This language debate must calm down

Dr Sarah Grech • The Maltese language question might be a sensitive one, but this is also an exciting opportunity to see the language evolve and grow

23 December 2016, 7:09am
Malta needs the flexibility until society determines the most acceptable versions of spelling, but because literacy is more universal now, we also need to demonstrate some control over what we write
Malta needs the flexibility until society determines the most acceptable versions of spelling, but because literacy is more universal now, we also need to demonstrate some control over what we write
By Dr Sarah Grech is a member of the Centre for English Language Proficiency, University of Malta

The heated debate surrounding the Maltese language and how it should be represented in writing is becoming something of a worry. It’s a worry because the debate shouldn’t really be so heated any more. We may have reached a point where a calm consideration of the various options before us might be more profitable.

Actually, there was calm consideration for a while, as il-Kunsill Nazzjonali tal-Ilsien Malti beavered away, trying to understand the leaps and bounds that this lively language was making, and networking with entities like the local councils, or Transport Malta to try and get written Maltese visible. 

Recently though, the Kunsill came under attack over its proposals for how to represent – if at all – the written form of some of the newer words, particularly those borrowed from English. [See some of the proposals here http://www.kunsilltalmalti.gov.mt/news-details?nwid=144&ctid=17&ctref=ortografija]

Now, this attack and the resulting upheaval at the Kunsill has unfortunately derailed what was already a tricky, sensitive process for the Maltese language. We now need to get back on track fast, because until then, the general public, including teachers and their students, and even publishers who have worked so hard to make the Maltese language more visible, are all in limbo. Books can’t be published, and lessons can’t be learnt in this language we’re all trying so hard to protect, while we’re all vying for the moral high ground, and throwing our weight around, stalling important decisions.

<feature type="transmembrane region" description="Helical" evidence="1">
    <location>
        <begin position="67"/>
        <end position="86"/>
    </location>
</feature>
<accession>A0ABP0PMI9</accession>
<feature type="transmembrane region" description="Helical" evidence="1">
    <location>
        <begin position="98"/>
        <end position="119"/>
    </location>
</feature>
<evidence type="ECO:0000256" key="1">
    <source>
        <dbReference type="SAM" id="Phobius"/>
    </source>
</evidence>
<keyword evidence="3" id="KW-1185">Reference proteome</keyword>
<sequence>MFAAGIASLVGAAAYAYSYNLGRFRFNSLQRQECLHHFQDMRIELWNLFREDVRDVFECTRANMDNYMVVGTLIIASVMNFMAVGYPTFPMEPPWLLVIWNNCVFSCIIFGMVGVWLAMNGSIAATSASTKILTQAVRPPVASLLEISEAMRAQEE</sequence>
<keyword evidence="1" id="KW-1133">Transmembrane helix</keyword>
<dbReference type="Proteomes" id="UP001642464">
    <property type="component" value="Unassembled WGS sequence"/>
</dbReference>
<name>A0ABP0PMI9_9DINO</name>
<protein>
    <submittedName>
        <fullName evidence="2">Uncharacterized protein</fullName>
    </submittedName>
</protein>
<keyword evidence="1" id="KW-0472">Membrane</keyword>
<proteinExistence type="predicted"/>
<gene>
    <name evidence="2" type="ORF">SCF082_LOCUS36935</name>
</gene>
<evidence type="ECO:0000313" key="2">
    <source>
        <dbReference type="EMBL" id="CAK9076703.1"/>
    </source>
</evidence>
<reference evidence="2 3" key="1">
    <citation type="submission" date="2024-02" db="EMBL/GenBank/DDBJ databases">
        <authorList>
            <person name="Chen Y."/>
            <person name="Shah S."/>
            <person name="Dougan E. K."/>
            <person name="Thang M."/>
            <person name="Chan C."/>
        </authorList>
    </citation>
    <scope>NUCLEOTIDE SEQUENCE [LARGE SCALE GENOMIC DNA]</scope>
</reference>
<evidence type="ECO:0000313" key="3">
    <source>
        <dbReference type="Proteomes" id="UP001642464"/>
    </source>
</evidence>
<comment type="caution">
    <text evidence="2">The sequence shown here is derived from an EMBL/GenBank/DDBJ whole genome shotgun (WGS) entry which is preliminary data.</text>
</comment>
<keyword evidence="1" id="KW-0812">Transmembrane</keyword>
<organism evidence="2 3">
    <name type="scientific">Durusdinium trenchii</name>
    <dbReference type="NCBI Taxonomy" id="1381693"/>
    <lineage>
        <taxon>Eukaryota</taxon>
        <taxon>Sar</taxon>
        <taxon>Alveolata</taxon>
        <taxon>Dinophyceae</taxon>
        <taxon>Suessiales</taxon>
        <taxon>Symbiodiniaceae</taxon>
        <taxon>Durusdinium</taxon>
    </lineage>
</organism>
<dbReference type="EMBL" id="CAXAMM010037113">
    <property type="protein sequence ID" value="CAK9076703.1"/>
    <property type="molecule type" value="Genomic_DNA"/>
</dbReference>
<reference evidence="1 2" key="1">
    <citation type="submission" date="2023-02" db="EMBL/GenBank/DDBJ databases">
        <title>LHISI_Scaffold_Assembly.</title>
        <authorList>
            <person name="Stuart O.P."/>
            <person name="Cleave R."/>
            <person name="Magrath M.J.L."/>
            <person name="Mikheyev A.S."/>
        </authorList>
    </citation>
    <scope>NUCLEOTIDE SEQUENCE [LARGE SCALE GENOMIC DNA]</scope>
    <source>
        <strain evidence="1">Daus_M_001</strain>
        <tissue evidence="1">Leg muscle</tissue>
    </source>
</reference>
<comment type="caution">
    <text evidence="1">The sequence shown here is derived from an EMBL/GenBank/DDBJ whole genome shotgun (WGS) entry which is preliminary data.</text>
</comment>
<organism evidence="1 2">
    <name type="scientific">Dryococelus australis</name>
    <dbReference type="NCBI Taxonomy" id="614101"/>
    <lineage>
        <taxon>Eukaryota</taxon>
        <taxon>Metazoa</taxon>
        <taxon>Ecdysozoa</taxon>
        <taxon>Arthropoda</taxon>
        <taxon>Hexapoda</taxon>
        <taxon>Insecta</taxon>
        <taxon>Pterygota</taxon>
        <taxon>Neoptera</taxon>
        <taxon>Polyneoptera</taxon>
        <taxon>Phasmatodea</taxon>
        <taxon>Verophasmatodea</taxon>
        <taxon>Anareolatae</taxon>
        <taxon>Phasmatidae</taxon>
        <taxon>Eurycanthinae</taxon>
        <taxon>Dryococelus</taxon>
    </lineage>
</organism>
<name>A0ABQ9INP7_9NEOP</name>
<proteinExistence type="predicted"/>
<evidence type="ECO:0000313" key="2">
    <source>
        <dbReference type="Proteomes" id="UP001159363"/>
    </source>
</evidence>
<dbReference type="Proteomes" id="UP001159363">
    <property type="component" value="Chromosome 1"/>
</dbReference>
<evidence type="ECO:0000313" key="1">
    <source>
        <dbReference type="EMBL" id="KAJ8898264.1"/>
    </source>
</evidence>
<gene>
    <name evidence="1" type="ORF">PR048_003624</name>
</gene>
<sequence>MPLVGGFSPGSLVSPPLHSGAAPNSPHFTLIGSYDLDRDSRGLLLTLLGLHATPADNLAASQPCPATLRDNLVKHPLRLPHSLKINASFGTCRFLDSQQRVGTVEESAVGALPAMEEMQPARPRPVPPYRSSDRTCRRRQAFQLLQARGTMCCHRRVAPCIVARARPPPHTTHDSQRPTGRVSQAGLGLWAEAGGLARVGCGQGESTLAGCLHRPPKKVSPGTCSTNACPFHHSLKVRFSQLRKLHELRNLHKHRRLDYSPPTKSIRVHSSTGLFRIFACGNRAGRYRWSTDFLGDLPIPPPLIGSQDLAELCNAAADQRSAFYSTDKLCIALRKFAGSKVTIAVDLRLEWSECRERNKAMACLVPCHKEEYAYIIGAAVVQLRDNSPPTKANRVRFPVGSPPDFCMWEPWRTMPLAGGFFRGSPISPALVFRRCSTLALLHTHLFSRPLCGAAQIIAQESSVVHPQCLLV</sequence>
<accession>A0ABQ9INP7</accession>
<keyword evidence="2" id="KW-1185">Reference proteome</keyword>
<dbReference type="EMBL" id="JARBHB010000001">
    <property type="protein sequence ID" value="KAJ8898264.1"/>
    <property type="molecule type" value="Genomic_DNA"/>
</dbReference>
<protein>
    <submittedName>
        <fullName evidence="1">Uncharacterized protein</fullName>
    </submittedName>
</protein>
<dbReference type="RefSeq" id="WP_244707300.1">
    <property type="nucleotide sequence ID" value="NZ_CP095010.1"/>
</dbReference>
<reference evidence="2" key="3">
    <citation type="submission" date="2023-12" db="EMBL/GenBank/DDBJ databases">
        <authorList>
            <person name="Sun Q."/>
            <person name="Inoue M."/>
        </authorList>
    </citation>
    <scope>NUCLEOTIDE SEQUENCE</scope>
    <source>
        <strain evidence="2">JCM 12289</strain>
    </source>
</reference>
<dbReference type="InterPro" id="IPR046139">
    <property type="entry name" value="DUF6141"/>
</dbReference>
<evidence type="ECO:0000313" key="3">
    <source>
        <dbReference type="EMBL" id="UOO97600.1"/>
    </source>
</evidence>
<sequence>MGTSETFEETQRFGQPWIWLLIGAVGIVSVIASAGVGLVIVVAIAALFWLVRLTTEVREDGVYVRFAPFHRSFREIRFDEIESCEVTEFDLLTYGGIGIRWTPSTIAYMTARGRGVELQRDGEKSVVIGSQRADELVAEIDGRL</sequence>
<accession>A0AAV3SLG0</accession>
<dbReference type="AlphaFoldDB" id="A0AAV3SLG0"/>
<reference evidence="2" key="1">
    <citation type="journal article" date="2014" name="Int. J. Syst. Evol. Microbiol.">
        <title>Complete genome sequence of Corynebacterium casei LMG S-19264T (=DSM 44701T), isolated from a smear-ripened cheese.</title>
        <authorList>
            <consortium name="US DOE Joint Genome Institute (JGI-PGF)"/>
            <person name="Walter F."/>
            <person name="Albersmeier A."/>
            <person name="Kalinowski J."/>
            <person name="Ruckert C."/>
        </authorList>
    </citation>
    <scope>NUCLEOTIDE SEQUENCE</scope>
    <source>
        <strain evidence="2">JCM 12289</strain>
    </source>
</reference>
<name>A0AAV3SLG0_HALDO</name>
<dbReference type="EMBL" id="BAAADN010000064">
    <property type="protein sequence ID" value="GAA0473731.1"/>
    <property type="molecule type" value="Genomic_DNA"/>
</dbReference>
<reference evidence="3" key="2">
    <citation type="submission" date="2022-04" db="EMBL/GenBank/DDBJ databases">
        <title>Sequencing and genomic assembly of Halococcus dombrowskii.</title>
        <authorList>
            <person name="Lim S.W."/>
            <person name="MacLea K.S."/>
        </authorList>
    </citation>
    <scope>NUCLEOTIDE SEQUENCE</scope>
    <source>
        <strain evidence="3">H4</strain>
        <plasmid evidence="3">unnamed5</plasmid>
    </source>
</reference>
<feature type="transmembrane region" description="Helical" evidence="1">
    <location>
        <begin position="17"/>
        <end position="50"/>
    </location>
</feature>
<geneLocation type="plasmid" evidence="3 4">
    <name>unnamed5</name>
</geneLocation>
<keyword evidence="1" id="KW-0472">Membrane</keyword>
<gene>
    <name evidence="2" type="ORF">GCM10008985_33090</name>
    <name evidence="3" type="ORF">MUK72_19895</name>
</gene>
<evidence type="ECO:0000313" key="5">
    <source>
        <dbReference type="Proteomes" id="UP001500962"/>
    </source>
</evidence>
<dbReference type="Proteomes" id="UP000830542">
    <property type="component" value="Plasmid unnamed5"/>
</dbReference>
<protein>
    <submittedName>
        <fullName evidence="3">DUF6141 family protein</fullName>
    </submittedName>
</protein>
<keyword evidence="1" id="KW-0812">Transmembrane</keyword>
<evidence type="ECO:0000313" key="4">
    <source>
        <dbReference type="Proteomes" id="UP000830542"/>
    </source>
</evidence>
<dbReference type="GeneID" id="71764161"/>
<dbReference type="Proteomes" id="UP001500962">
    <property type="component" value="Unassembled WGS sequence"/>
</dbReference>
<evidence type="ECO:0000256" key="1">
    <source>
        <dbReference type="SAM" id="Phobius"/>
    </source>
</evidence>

As any self-respecting psychologist might tell you, decisions are best taken in an atmosphere of calm, not high emotion. In this case where decisions directly concern the public and the national interest, a healthy sense of perspective would help. 

To start with, we should remember that some of the most heated discussion concerns how to represent new words coming into Maltese in writing. In speech, we already comfortably use a lot of these words that are causing problems for the written form, and it’s in speech that a language tends to be most alive.

It might encourage us to know that most languages have had to grapple with how to accommodate and write new words at some point or another, particularly if the original language is not really related to the host language. Take two very important words in English: coffee and sugar. Both come from Arabic, and don’t look anything like their early Arabic form as you can imagine. Or take “beauty”, again in English. The Oxford English Dictionary lists well over 30 different spellings for the word – including an improbable “booty” – as it developed from its early introduction via French and Anglo-Norman somewhere around the fourteenth century. 

As I understand it, the Kunsill is suggesting a similar degree of flexibility, together with an additional ingredient: consistency. English in the fourteenth century could afford to be flexible without worrying about consistency because written text wasn’t widespread in mainstream society. Malta needs the flexibility until society determines the most acceptable versions of spelling, but because literacy is more universal now, we also need to demonstrate some control over what we write.

The Maltese language question might be a sensitive one, but this is also an exciting opportunity to see the language evolve and grow. It’s more a question about what the public will settle for as more or less acceptable, and less a question of what’s right or what’s wrong. It’s an opportunity not to be passed over in favour of turf wars or posturing, and we should be beyond that now. In Malta we form a lively, rich, and energetic society, and I’d like to hope that the Maltese language is mighty enough to accommodate and integrate all the words our society needs, in whatever form will allow it to evolve most healthily.

Dr Sarah Grech is a member of the Centre for English Language Proficiency, University of Malta